As a general initial approach to therapy, all patients with STS should be evaluated for eligibility to receive doxorubicin as first-line therapy. Patients with disease that is not amenable to curative resection or radiation therapy who are eligible to receive doxorubicin can also be considered for combination therapy with olaratumab. It is still important to keep in mind that synovial sarcoma and myxoid/round-cell liposarcoma may be more sensitive to combination therapy with doxorubicin and ifosfamide than to doxorubicin with olaratumab, as these tumor types may be more sensitive to ifosfamide. However, there has yet to be a study comparing these two combinations.

Histology-driven therapy is now generally considered to be a second-line consideration; however, it may still be recommended as an initial approach to therapy for some commonly anthracycline-resistant histologies, such as alveolar soft part sarcomas, solitary fibrous tumor/hemangiopericytomas, and clear cell sarcomas. Such patients may benefit from newer treatments, such as pazopanib.

Following progression of disease on first-line therapy, a variety of treatment options may be appropriate. For example, eribulin or trabectedin can be considered for second-line treatment of liposarcomas. In addition, trabectedin can also be considered for second-line treatment of leiomyosarcomas. Pazopanib can be considered for second-line therapy for a variety of STS subtypes, except liposarcoma. Regorafenib, while it has been studied and demonstrated a benefit in patients with leiomyosarcoma and synovial sarcoma, is not yet FDA-approved for this indication.

Overall, the recent approval of several new agents has expanded the number of options available for the treatment of metastatic STS in adults.

Figure and Tables

Incidence of Most Common Adult Soft Tissue Sarcoma Histologies (%)50

Novel and Targeted Agents for the Treatment of Soft-Tissue Sarcomas

Drug Name Indicated Sarcoma Histology Dosing Mechanism of Action Adverse Events* Additional Comments
Olaratumab (Lartruvo, Eli Lilly)35,38 Any histological subtype for which an anthracycline-containing regimen is appropriate 15 mg/kg IV days 1 and 8 every 21 days Inhibits PDGFRα Nausea, fatigue, neutropenia, mucositis, alopecia, vomiting, anemia, constipation, diarrhea, decreased appetite, pyrexia, abdominal pain, febrile neutropenia, cardiac dysfunction
  • Premedicate with diphen-hydramine 25–50 mg IV and dexamethasone 10–20 mg IV on cycle 1, day 1 of treatment to prevent infusion reaction
  • May cause fetal harm when administered in pregnancy
Trabectedin (Yondelis, Janssen)40,42 Leiomyosarcoma, liposarcoma 1.5 mg/m2 CIVI over 24 hours every 21 days Alkylating agent, binds to minor groove of DNA Nausea, decreased appetite, constipation, malaise, vomiting, anemia, myalgia, pyrexia, diarrhea, neutropenia, ALT increase, AST increase, thrombocytopenia, lymphopenia
  • Premedicate with dexamethasone 20 mg to prevent hepatotoxicity
  • Vesicant, administer via central venous line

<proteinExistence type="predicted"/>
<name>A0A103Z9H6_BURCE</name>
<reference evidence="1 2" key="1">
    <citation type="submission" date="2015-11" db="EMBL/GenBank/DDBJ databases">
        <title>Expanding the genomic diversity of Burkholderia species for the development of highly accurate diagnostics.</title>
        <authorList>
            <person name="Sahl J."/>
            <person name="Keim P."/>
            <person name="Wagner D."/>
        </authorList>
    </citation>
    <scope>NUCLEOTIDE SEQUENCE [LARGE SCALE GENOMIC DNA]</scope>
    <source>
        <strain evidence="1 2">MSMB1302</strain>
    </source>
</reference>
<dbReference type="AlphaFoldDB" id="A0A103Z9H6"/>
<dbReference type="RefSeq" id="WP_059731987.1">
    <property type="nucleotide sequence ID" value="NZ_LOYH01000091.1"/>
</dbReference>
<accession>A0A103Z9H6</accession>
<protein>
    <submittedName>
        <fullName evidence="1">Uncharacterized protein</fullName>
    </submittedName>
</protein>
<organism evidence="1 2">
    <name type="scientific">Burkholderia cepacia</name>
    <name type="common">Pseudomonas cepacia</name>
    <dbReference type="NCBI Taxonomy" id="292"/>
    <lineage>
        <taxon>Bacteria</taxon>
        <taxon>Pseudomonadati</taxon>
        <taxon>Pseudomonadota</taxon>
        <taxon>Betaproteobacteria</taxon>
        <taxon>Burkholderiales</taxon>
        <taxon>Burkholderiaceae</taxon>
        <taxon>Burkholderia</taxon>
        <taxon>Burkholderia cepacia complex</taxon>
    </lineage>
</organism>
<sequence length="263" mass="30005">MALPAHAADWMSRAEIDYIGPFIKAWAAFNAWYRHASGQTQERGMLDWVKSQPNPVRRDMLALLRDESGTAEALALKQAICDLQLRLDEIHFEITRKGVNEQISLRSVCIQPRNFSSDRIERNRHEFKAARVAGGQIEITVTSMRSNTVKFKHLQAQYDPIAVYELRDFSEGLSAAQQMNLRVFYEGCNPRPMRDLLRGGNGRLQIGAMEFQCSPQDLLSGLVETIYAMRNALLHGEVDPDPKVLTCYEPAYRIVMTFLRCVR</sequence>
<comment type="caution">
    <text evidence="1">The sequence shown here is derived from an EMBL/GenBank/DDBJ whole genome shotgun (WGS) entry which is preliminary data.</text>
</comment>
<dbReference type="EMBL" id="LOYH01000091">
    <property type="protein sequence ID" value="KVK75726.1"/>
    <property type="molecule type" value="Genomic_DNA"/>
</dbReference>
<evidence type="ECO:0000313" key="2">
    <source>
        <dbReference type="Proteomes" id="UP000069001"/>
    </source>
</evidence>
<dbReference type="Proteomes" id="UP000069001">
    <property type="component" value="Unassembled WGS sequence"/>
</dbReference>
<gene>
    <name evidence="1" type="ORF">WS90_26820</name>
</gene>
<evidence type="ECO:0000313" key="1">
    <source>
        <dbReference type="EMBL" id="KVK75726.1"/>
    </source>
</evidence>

• Avoid concomitant administration with CYP3A4 inhibitors and inducers
  • May cause fetal harm when administered in pregnancy
Eribulin (Halaven, Eisai)44,45 Liposarcoma 1.4 mg/m2 days 1 and 8 every 21 days Nontaxane microtubule inhibitor Neutropenia, fatigue, nausea, alopecia, constipation, pyrexia, anemia, asthenia, decreased appetite, peripheral neuropathy
  • May cause fetal harm when administered in pregnancy
Pazopanib (Votrient, Novartis)46,47 Leiomyosarcoma 800 mg orally daily Inhibits VEGFR, PDGFR, FGFR, c-Kit Fatigue, diarrhea, nausea, weight loss, hypertension, anorexia, hair hypopigmentation, vomiting, dysgeusia
  • Avoid concomitant administration with CYP3A4 inhibitors and inducers
  • May cause fetal harm when administered in pregnancy
  • Administer on an empty stomach at least 1 hour before or 2 hours after a meal
Regorafenib (Stivarga, Bayer Healthcare)48,49 Leiomyosarcoma, synovial sarcoma 160 mg orally daily for 3 weeks, then 1 week off Inhibits c-Kit, VEGFR, PDGFR, RET, BRAF Asthenia, pain, myalgia, anorexia, abdominal pain, diarrhea, mucositis, hand–foot syndrome, hypertension, dyspnea, hypophosphatemia
  • Avoid concomitant administration with CYP3A4 inhibitors and inducers
  • May cause fetal harm when administered in pregnancy
  • Administer with a low-fat breakfast

*Common all-grade adverse events observed in > 20% of patients receiving drug in clinical trial.

All-grade adverse events observed in > 20% of patients receiving olaratumab/doxorubicin.

ALT = alanine aminotransferase; AST = aspartate aminotransferase; CIVI = continuous intravenous infusion; CYP3A4 = cytochrome P450 3A4; FGFR = fibroblast growth factor receptor; IV = intravenous; PDGFR = platelet-derived growth factor receptor; RET = rearranged during transfection; VEGFR = vascular endothelial growth factor receptor.

Studies of Novel Agents in the Treatment of Metastatic Soft Tissue Sarcoma in Adults

Study Design Regimen Median PFS Median OS Response Rates
Tap et al.35 Phase 1b/2, randomized, open-label Olaratumab 15 mg/kg IV days 1 and 8 and doxorubicin 75 mg/m2 day 1 every 21 days 6.6 months 26.5 months ORR, 18.2%
Kawai et al.42 Phase 2, randomized, open-label Trabectedin 1.2 mg/m2 CIVI over 24 hours every 21 days 5.6 months Not reached PR, 8%
SD, 57%
Demetri et al.43 Phase 3, randomized, open-label, active-controlled Trabectedin 1.5 mg/m2 CIVI over 24 hours every 21 days 4.2 months 12.4 months ORR, 9.9%
SD, 51%
Schöffski et al.45 Phase 3, randomized, open-label, active-controlled Eribulin 1.4 mg/m2 IV days 1 and 8 every 21 days 2.6 months 13.5 months PR, 4%
SD, 52%
PALETTE47 Phase 3, randomized, double-blind, placebo-controlled Pazopanib 800 mg orally daily 4.6 months 12.5 months PR, 6%
SD, 67%
REGOSARC49 Phase 2, randomized, double-blind, placebo-controlled Regorafenib 160 mg orally daily for 21 days on and 7 days off LMS: 3.7 months
SS: 5.6 months
LMS: 21 months
SS: 13.4 months
LMS: PR, 0%; SD, 86%
SS: PR, 8%; SD, 77%

CIVI = continuous IV infusion; IV = intravenous; LMS = leiomyosarcoma; ORR = objective response rate; OS = overall survival; PFS = progression-free survival; PR = partial response; SD = stable disease; SS = synovial sarcoma.

Author bio: 
Dr. Singhi is an Internal Medicine Resident Physician in the Department of Medicine at Vanderbilt University Medical Center in Nashville, Tennessee. Dr. Moore is an Oncology Pharmacist Clinical Coordinator in the Department of Pharmacy at the Levine Cancer Institute of Atrium Health in Rock Hill, South Carolina. Dr. Muslimani is a Hematologist/Oncologist in the Department of Hematology/Oncology at Levine Cancer Institute.